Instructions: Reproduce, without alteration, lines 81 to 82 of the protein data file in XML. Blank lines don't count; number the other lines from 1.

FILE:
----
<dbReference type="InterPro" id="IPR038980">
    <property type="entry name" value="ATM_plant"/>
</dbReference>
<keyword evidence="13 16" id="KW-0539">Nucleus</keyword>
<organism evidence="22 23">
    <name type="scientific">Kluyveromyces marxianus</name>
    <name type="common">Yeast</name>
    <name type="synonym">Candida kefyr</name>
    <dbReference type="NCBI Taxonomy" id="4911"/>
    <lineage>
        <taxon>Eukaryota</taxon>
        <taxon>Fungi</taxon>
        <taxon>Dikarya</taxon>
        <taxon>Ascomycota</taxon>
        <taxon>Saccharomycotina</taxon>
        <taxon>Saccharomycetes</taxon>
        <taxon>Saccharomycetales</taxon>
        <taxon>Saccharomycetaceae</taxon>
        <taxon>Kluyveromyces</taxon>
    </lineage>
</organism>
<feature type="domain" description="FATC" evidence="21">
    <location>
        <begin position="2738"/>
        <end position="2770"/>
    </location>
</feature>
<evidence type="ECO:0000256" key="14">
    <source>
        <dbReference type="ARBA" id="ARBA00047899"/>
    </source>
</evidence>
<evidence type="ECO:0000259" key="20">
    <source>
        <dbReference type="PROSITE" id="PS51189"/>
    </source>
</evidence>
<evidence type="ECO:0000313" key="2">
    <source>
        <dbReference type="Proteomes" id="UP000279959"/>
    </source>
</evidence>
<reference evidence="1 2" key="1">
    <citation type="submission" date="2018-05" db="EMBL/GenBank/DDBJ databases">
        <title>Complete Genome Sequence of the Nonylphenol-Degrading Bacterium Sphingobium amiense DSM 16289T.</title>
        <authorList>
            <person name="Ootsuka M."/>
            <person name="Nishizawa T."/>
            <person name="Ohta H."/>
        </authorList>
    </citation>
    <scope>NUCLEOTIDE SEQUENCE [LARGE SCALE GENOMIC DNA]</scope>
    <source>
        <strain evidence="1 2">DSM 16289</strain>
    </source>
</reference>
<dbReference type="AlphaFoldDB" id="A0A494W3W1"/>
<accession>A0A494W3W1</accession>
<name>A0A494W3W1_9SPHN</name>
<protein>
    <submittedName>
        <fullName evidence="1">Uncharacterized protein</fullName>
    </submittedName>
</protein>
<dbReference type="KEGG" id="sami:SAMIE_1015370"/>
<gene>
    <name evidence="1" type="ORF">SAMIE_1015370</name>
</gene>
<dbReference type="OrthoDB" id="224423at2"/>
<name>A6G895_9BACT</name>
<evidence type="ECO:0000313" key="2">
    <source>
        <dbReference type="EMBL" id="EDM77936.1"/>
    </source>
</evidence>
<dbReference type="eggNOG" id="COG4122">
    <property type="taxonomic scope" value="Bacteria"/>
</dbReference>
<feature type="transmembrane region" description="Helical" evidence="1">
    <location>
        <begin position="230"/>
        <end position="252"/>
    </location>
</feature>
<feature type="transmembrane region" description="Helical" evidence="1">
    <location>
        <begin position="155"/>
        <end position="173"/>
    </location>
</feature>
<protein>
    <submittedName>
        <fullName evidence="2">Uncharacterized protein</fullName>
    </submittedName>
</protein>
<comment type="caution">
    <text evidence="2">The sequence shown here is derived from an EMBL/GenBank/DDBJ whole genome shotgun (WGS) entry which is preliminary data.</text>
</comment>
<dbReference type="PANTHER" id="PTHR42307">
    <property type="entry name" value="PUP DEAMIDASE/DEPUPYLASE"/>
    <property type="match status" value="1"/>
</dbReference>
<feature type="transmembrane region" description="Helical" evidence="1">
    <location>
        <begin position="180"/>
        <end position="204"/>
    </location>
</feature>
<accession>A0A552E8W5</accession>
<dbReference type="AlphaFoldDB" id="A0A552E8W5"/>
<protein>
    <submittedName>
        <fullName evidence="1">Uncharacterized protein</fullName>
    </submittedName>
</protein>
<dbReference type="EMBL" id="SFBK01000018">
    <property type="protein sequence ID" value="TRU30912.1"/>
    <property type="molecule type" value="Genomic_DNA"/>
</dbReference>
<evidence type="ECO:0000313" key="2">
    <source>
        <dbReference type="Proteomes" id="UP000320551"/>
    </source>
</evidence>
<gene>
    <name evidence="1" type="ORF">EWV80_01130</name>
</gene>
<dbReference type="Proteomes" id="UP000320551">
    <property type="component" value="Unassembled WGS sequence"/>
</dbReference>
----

        <begin position="230"/>
        <end position="252"/>